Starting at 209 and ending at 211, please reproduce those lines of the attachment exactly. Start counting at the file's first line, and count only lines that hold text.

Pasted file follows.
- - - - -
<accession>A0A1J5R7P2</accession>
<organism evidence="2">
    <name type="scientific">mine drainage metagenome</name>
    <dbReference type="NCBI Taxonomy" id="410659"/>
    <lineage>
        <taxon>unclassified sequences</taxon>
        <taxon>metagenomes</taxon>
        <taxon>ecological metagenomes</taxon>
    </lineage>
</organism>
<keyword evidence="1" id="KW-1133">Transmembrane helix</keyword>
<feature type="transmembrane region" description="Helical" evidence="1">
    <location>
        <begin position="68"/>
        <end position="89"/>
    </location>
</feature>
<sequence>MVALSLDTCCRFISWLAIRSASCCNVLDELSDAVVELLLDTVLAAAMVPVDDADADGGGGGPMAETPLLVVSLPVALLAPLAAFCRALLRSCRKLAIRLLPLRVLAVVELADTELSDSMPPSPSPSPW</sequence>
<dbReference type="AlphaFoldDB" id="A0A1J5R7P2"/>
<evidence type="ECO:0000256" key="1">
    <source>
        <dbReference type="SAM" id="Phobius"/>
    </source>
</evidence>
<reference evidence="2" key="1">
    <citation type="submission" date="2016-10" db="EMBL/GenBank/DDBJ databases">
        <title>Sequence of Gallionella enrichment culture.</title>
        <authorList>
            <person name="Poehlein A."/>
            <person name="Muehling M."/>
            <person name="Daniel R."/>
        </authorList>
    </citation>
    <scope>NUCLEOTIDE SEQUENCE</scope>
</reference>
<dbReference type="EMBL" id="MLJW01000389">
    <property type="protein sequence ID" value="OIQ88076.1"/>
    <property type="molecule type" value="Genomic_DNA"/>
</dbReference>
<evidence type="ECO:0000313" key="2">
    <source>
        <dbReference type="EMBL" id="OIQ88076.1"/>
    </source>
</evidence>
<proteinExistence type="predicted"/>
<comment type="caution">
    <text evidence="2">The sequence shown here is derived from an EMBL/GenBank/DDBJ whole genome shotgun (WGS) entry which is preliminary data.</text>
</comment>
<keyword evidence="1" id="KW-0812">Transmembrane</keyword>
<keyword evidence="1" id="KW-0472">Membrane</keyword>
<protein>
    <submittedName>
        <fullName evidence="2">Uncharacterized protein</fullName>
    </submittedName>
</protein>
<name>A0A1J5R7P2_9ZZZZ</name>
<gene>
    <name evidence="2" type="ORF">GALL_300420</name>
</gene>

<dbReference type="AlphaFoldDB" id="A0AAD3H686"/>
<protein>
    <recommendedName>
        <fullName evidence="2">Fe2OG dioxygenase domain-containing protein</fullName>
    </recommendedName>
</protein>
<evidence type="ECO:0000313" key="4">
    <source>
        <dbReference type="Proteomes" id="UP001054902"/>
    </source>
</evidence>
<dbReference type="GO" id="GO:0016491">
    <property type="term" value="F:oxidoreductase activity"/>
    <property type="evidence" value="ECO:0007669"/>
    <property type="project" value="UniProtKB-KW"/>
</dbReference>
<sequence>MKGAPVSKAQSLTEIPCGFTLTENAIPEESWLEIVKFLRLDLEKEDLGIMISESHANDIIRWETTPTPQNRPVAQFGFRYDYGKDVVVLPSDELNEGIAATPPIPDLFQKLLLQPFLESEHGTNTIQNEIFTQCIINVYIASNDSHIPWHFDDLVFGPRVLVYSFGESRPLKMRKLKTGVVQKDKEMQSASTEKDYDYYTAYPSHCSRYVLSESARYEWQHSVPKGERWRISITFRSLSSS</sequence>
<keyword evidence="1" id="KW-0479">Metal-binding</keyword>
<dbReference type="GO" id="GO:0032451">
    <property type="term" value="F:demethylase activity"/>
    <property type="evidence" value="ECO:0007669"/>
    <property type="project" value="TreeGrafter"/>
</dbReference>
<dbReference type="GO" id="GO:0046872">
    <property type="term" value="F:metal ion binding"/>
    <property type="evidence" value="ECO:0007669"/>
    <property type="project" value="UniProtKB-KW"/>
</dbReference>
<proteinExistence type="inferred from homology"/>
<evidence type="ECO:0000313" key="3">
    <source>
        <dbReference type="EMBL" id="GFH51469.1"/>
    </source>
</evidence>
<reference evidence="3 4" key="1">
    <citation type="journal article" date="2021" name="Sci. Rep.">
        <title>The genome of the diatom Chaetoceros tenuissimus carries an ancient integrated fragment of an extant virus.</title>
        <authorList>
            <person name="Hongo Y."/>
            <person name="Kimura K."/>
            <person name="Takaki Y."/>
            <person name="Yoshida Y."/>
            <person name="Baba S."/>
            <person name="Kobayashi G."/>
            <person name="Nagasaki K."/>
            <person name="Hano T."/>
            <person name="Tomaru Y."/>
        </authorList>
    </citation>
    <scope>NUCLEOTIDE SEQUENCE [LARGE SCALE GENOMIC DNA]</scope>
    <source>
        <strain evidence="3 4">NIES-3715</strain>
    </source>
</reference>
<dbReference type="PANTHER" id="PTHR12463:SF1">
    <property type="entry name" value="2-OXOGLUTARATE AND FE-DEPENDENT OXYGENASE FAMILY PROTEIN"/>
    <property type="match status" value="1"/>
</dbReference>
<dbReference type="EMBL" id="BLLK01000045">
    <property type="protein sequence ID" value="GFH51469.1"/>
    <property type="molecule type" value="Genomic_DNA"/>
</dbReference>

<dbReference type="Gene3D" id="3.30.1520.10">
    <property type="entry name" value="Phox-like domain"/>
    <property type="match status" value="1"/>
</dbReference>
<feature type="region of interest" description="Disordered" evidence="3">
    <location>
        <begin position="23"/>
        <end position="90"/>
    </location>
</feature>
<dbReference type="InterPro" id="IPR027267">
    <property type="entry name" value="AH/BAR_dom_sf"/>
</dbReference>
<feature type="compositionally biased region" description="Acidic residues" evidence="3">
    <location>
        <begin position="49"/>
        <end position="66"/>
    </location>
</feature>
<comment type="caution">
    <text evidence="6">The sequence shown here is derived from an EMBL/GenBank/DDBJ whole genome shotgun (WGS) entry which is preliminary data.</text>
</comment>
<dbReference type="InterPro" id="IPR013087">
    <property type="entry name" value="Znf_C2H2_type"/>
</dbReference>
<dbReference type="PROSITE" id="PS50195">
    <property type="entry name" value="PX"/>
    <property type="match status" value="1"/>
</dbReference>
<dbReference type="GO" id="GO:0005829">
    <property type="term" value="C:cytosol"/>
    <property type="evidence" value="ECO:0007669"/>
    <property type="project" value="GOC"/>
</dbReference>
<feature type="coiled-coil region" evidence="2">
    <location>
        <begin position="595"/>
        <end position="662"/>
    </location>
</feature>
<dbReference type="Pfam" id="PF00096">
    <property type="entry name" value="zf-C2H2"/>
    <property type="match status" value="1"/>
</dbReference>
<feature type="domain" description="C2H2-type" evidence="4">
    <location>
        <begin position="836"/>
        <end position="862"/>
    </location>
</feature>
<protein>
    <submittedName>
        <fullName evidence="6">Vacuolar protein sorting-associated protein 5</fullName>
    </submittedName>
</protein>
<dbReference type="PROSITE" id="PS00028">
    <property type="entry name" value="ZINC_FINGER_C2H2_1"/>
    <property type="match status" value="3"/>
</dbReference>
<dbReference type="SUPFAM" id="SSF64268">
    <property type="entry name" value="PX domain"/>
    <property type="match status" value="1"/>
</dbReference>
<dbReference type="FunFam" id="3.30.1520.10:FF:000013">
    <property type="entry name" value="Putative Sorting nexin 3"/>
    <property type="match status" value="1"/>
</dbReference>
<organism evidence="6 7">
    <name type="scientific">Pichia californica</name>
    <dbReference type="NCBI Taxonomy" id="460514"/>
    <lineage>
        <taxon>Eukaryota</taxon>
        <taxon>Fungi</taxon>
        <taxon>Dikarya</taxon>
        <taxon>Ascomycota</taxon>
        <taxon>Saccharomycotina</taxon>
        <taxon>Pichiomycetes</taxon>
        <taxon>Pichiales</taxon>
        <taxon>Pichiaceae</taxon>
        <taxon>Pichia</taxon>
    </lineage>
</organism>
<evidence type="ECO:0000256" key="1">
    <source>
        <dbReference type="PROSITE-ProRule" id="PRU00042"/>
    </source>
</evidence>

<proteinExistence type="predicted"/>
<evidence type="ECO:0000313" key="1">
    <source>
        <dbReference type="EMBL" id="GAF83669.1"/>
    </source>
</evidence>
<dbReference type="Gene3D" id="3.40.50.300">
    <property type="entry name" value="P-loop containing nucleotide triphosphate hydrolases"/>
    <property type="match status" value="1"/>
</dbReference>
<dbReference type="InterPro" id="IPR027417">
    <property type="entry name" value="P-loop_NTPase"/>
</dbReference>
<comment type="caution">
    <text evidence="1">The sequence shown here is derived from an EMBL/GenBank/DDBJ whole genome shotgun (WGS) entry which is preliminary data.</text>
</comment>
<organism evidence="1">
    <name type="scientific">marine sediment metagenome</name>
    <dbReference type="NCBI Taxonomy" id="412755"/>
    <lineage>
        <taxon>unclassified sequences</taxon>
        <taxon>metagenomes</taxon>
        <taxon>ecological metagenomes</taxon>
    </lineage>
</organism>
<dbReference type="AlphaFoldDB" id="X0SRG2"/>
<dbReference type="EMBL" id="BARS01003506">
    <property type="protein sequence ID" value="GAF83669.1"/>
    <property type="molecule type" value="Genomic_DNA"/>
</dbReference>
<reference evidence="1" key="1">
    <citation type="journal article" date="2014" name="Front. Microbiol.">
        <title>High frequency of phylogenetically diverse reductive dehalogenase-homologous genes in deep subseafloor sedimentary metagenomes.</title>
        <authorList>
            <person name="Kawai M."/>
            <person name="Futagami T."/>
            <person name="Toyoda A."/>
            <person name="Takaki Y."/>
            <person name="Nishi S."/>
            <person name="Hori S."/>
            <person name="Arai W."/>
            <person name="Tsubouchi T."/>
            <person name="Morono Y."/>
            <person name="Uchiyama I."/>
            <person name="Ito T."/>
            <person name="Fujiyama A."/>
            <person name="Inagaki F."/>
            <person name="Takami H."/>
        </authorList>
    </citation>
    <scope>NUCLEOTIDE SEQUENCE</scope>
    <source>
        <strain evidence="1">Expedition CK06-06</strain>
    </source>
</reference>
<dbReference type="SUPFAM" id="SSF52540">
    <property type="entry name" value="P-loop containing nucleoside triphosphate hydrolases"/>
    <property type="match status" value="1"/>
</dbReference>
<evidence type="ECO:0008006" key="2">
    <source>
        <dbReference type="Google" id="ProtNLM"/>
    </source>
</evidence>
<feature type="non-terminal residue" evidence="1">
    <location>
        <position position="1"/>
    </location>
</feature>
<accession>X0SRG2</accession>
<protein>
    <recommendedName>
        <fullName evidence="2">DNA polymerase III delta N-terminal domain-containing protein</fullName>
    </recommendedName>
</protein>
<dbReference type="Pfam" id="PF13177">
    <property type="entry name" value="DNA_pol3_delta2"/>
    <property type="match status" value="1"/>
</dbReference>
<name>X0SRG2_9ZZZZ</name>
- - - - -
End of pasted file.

<proteinExistence type="predicted"/>
<evidence type="ECO:0000313" key="1">
    <source>